An obnoxious photo thief amongst the small fish in the big ocean is bluntly a real pain in the ass. It's important not to allow yourself to get lured into their negative combative nature. Your fortitude may be tested, stand strong. Heck, on one occasion I had the owner of a Vermont lodging establishment have a meltdown on the phone then begin calling me expletives as I explained to him he's been caught stealing. (Photo above) On this particular occasion, I could see from their website the place was a bedbug infested craphole and they didn't have a pair of dimes to rub together, so I only wanted my image removed from the website ASAP.  He denied ever downloading my image from the internet, but they knew EXACTLY what image they stole and deleted it while I was on the phone with them. Imagine that, as we spoke on the phone they rushed into their website manager and attempted to make it look as if I was seeing a delusion. Case closed.  

Let's quickly recap, to this point I've disclosed a couple of useful websites to help you find your stolen images, the need to add Google Analytics to your websites, and a link to the Photographers Survival Guide.  Also, some negotiating tactics with a small time operator, albeit a compliant infringer caught in the act and most importantly the link to the U.S. Copyright office. Lot's of information and hopefully, your hair does not hurt just yet!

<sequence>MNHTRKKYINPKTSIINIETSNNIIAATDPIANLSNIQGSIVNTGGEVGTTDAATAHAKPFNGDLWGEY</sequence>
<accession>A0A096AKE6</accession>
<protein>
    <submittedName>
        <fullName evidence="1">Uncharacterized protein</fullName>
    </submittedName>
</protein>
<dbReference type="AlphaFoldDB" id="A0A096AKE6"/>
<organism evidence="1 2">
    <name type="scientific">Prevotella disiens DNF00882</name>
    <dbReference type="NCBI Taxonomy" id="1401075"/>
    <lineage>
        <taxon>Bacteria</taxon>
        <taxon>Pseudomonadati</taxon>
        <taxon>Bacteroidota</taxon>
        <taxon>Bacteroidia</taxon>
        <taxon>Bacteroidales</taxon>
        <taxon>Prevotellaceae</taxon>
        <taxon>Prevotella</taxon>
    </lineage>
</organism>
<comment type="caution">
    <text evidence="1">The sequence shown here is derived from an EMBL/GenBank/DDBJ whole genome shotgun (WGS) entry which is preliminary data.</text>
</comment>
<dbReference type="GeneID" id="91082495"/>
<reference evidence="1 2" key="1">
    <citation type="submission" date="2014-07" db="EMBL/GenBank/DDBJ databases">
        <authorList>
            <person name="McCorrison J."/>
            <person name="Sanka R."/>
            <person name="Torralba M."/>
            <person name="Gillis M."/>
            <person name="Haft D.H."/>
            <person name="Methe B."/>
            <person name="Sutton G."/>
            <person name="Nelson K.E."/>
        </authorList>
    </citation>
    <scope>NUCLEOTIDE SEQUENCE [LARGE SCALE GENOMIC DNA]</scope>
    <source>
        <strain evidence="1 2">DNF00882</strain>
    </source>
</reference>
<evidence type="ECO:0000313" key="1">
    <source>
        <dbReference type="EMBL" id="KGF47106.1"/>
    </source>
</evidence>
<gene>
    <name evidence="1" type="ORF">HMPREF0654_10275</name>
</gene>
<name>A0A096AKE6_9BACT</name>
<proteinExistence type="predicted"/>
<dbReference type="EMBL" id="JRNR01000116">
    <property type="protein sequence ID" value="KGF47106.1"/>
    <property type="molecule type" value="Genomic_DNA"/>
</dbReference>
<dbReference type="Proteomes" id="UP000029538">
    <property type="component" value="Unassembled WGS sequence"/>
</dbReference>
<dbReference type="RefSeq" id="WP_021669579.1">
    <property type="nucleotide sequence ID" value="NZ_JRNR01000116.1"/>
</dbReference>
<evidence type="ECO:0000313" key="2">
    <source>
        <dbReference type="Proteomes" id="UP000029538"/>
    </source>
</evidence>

Working Together as a community to fight image theft: Many photography related websites have community forums or discussion boards where creatives collaborate on far-reaching issues, including the topic of image theft. Amongst the benefits, having hundreds of pairs of eyes familiar with your work finding stolen images on the internet!  So photo thieves, you've been served due notice. Seeking legal counsel from total strangers on forums is not advisable, especially when someone begins with "well I think that you should..." However, sometimes just following along by reading about their experiences can be of some value. If you do this, be mindful of the actions of the amateur photographer. Believe me, you can tell. Their stories are always a train wreck, and as the plot thickens you'll find yourself screaming "get an attorney!" out loud. The bottom line is, never go to online forums to ASK for legal counsel about intellectual copyright law, ever!  Observe from a distance and take note of successful stories.